CJC urges court changes to protect vulnerable witnesses

Courts: Civil jurisdiction needs to catch up

The Civil Justice Council (CJC) has urged rule changes to help litigants take part fully in court proceedings, including a duty on parties to reveal vulnerabilities among participants.

In a consultation paper, the CJC said it had already talked to judges and personal injury lawyers and now wanted to reach a wider audience.

Support for vulnerable parties or witnesses – defined as those with mental or physical disabilities or who suffered from fear or distress – already exists in the criminal and family courts. The government asked the CJC to examine how something similar could be applied in the civil courts.

The context lies in recommendations made by the Independent Enquiry into Sexual Abuse, begun after the Jimmy Savile sexual abuse scandal, which found that the victims and survivors of abuse in civil cases needed the same protection as vulnerable witnesses in criminal cases.

Looking more broadly at the civil justice system, the CJC recommended that the CPR be changed to “focus the attention of all civil judges, parties and advocates upon the issue of vulnerability”.

It went on that the court and parties needed to identify who was vulnerable at the earliest stage possible and consider whether judges should make directions as a result, and improve training for civil judges.

Other recommendations included that:

  • directions questionnaires should include the vulnerability of parties or witnesses;
  • parties should be under an obligation to disclose known details of the vulnerability of another party or witness;
  • HM Courts and Tribunal Service (HMCTS) should review the funding of intermediaries in civil cases and train court staff to deal with vulnerable court users;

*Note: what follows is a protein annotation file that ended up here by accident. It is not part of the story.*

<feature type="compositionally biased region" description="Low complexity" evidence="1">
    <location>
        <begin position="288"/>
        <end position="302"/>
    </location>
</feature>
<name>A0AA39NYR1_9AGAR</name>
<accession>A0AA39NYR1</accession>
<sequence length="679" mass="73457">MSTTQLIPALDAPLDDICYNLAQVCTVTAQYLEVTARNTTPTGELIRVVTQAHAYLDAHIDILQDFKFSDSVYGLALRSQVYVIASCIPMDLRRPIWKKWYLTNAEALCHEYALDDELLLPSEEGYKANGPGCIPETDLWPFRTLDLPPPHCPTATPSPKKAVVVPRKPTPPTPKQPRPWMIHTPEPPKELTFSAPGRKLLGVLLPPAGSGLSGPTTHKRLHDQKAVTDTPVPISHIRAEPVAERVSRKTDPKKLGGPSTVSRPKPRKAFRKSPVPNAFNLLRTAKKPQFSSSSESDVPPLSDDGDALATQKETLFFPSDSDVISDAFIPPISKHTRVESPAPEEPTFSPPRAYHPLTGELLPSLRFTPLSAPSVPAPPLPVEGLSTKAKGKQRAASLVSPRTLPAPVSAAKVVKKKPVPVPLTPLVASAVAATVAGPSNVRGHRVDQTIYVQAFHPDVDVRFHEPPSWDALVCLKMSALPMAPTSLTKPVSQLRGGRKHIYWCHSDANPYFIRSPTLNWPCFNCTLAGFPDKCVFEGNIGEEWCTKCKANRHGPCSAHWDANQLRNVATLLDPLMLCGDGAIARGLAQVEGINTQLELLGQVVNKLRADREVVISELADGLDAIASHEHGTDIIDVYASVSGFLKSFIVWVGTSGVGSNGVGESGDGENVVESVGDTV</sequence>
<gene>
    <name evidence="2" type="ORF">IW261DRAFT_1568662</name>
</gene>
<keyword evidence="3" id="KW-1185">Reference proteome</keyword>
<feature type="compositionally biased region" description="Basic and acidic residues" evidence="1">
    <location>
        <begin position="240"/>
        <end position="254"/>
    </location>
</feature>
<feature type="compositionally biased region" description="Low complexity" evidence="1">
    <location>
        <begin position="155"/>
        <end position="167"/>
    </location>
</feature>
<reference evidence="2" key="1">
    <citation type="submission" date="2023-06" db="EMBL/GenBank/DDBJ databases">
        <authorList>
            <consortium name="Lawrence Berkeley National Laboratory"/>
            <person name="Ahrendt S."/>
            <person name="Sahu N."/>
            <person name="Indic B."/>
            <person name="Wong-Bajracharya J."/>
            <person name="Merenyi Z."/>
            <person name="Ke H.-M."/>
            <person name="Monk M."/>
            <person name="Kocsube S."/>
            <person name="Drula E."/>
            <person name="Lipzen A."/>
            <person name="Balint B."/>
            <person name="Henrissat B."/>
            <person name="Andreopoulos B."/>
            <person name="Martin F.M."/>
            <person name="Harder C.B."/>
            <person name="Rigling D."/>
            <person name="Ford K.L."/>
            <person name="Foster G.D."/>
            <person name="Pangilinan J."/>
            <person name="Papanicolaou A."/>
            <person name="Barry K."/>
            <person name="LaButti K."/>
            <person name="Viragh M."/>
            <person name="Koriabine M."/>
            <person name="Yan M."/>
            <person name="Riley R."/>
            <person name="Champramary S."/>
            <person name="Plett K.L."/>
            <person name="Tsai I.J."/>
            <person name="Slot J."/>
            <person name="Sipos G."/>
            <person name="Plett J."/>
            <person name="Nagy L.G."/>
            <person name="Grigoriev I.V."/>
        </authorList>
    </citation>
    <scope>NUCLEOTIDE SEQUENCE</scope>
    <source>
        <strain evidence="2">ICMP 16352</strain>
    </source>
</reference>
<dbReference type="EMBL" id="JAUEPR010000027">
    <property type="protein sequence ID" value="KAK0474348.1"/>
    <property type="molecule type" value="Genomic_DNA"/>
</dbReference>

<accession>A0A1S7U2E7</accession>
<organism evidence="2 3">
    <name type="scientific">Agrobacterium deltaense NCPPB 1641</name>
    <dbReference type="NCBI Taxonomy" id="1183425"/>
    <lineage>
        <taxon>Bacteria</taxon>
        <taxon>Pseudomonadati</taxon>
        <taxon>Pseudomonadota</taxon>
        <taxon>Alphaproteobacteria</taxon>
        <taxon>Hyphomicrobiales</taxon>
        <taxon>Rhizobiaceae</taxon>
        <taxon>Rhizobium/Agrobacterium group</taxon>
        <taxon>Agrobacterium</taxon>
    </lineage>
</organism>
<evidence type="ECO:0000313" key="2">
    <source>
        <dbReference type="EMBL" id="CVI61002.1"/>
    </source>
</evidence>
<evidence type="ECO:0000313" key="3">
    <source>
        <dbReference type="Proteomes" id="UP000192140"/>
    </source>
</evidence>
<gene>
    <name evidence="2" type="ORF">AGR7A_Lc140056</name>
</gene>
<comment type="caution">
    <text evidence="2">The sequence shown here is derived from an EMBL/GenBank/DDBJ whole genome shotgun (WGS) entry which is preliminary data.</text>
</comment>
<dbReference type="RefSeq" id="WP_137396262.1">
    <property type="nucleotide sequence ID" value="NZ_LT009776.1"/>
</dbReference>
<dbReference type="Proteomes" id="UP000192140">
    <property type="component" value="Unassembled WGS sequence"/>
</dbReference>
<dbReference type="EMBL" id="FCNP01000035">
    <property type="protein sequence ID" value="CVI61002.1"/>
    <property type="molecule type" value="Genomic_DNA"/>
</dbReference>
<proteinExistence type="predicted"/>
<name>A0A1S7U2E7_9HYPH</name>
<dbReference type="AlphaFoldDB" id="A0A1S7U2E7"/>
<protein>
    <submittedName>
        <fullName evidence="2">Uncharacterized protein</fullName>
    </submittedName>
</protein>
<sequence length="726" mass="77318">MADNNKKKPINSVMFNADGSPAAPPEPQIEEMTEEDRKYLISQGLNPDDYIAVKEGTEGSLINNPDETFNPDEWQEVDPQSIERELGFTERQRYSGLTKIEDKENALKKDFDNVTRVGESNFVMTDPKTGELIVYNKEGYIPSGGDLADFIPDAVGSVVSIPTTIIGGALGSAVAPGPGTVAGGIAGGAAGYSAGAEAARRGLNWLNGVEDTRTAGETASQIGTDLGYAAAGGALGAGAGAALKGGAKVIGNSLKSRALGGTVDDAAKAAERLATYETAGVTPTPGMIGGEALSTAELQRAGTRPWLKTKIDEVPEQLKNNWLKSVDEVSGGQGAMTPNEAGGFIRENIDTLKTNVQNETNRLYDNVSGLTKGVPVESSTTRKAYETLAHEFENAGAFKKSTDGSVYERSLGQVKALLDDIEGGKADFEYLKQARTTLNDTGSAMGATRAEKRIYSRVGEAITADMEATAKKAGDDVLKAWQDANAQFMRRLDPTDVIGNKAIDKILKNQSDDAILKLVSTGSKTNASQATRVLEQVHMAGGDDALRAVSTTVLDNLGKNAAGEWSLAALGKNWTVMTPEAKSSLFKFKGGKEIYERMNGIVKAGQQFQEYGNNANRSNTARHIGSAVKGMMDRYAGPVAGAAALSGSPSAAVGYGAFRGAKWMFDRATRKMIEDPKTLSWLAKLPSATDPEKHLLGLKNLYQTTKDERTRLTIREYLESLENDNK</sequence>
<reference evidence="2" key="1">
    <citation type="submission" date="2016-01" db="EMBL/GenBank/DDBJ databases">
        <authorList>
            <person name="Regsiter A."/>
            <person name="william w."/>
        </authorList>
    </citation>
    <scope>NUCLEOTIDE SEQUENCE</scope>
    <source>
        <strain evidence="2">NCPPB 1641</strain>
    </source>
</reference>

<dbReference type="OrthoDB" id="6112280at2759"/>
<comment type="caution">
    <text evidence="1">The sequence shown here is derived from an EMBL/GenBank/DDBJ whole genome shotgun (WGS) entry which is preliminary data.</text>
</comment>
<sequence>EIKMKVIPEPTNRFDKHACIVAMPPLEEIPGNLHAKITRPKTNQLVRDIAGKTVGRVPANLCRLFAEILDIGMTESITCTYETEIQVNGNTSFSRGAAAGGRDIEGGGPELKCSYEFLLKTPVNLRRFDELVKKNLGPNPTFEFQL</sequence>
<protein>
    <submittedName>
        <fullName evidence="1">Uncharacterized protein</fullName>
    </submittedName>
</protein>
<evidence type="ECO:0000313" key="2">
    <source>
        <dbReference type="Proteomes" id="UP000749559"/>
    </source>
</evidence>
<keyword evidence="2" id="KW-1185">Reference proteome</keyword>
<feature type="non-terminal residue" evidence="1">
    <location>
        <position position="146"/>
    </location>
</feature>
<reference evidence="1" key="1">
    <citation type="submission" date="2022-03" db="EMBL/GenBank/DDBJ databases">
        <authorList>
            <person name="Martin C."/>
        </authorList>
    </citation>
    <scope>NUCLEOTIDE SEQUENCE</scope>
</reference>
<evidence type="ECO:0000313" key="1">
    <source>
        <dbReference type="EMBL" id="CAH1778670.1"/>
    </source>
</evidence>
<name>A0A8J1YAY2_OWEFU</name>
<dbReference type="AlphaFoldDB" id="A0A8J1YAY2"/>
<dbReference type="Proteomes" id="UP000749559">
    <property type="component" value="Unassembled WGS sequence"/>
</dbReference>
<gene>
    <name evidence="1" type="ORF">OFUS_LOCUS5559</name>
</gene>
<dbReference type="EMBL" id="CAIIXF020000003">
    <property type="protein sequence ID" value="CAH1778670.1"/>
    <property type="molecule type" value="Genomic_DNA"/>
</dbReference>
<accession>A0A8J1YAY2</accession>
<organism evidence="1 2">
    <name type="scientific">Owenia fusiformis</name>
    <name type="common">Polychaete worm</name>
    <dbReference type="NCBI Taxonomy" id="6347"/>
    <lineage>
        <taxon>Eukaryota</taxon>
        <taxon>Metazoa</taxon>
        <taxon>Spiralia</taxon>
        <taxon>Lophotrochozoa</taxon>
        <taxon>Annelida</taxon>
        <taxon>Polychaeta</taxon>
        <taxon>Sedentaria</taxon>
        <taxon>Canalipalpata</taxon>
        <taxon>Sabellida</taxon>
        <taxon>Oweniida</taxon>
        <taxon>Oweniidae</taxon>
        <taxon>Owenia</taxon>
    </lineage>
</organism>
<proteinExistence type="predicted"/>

• the Judicial College should reconsider its treatment of applications for compensation orders in cases of sexual assault or abuse; and
  • HMCTS should ensure that individual court centres prepare operational protocols covering assistance and protections that could be given to vulnerable parties and witnesses.

When it asked the Civil Justice Council to examine the issue, the Ministry of Justice said there seemed to be “clear room for improvement in the way that claims relating to child sexual abuse cases are managed by parties and the court”.

More broadly, research carried out by the ministry in 2010 found that court users with mental health conditions and learning disabilities suffered from “legal language and terminology… barriers to their understanding of the court process, whilst a number stated that they experienced problems in understanding questions which they were asked in court”.

Meanwhile, a report on lay court users earlier this year by the campaign group Justice recommended “reasonable adjustments” should be made in civil courts in the interests of a fair trial.

A number of changes to procedure in civil and family cases were suggested then. However, apart from improving judges’ training, none of the recommendations were fully implemented.

The number of vulnerable witnesses in the civil courts was unknown, the CJC said in the consultation. But in the criminal courts it was thought to be almost a fifth of court users and a survey found a quarter of claimants in civil cases indicated they had a physical or mental condition.

The consultation period ends on 11 October.

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